The Archbishop of Canterbury has criticised reports of a proposal to divide the Anglican Church.
Dr Rowan Williams used his address to the Church of England’s national assembly, the General Synod, to call interpretations of the idea of “associated” and “covenant” congregations “nonsense.”
He said: “In spite of some interesting reporting and some slightly intemperate reaction, this contained no directives (I do not have authority to dictate policy to the provinces of the Communion) and no foreclosing of the character and content of such a covenant. Were any such arrangement to be proposed, it would of course have to be owned by the constitutional bodies governing Provinces.”
Dr Williams expressed concern at statements from US bishops and the African Anglican Church to move away from the communion in protest against the recent Episcopal Conference where many conservative clergymen felt the issue of gay bishops was not appropriately addressed.
“When I said, as I did in my reflections, that the Communion cannot remain as it is, I was drawing attention to some unavoidable choices. Many have said, with increasing force of late, that we must contemplate or even encourage the breakup of the Communion into national churches whose autonomy is unqualified and which relate only in some sort of loose and informal federation. This has obvious attractions for some. The problem is that it is unlikely to bear any relation to reality.
“Many provinces are internally fragile; we cannot assume that what will naturally happen is a neat pattern of local consensus. There are already international alliances, formal and informal, between Provinces and between groups within different Provinces. There are lines of possible fracture that have nothing to do with provincial boundaries. The disappearance of an international structure, leaves us with the possibility of much less than a federation, indeed, of competing and fragmenting ecclesial bodies in many contexts across the world,” he added.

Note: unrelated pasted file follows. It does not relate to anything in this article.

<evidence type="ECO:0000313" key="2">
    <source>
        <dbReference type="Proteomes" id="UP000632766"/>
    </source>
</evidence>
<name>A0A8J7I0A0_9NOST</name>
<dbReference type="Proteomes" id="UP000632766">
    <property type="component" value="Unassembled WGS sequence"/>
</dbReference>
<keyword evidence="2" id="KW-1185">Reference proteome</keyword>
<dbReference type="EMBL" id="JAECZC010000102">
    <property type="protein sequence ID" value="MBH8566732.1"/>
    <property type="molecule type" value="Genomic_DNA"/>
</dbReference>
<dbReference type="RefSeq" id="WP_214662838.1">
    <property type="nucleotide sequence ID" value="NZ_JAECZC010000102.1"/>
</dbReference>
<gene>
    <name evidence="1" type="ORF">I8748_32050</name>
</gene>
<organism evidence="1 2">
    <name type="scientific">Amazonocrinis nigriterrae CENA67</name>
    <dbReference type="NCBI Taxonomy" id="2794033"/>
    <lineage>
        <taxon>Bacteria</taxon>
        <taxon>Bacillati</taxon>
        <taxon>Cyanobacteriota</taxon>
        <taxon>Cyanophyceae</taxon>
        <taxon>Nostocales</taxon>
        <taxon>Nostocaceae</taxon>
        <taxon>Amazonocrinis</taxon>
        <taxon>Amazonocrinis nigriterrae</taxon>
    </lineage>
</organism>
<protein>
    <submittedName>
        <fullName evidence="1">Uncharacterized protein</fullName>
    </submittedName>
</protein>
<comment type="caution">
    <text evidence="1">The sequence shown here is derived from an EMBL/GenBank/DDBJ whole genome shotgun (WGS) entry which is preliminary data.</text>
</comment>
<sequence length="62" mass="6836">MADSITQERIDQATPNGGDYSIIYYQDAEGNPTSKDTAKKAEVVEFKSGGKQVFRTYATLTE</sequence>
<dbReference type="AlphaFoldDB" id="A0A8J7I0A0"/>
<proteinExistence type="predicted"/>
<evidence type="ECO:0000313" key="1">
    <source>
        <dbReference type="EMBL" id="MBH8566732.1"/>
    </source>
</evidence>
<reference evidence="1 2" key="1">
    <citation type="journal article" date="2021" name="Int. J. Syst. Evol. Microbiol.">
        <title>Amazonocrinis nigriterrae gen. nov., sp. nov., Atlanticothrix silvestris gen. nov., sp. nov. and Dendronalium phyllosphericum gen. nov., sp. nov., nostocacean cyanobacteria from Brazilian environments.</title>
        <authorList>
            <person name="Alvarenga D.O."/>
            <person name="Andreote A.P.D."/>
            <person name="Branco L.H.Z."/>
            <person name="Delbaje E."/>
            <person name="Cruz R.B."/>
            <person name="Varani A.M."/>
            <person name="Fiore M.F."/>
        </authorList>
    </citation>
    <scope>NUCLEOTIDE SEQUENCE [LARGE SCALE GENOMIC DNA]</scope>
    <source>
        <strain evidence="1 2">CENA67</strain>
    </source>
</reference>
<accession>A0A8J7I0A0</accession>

He insisted that he has no powers to divide the Church, despite reports that he plans to separate the communion between “associated” and “covenant” groups, he said: “Historic links to Canterbury have no canonical force, and we do not have (and I hope we don’t develop) an international executive. We depend upon consent. My argument was and is that such consent may now need a more tangible form than it has hitherto had; hence the Covenant idea in Windsor.
“But if there is such a structure, and if we do depend on consent, the logical implication is that particular churches are free to say yes or no; and a no has consequences, not as ‘punishment’ but simply as a statement of what can and cannot be taken for granted in a relationship between two particular churches. When I spoke as I did of ‘churches in association’, I was trying to envisage what such a relation might be if it was less than full eucharistic communion and more than mutual repudiation. It was not an attempt to muddy the waters but to offer a vocabulary for thinking about how levels of seriously impaired or interrupted communion could be understood.
“In other words, I can envisage – though I don’t in the least want to see – a situation in which there may be more divisions than at present within the churches that claim an Anglican heritage.”
The US Episcopal Church agreed to “exercise restraint” in ordaining gay bishops, as part of an effort to amend rifts within the Anglican Church after the appointment of gay bishop of New Hampshire Gene Robinson in 2003.
The African Anglican Church expressed dismay at the decision which ignored most of the recommendations of the Windsor Report, aimed at mending rifts between the church over the gay issue.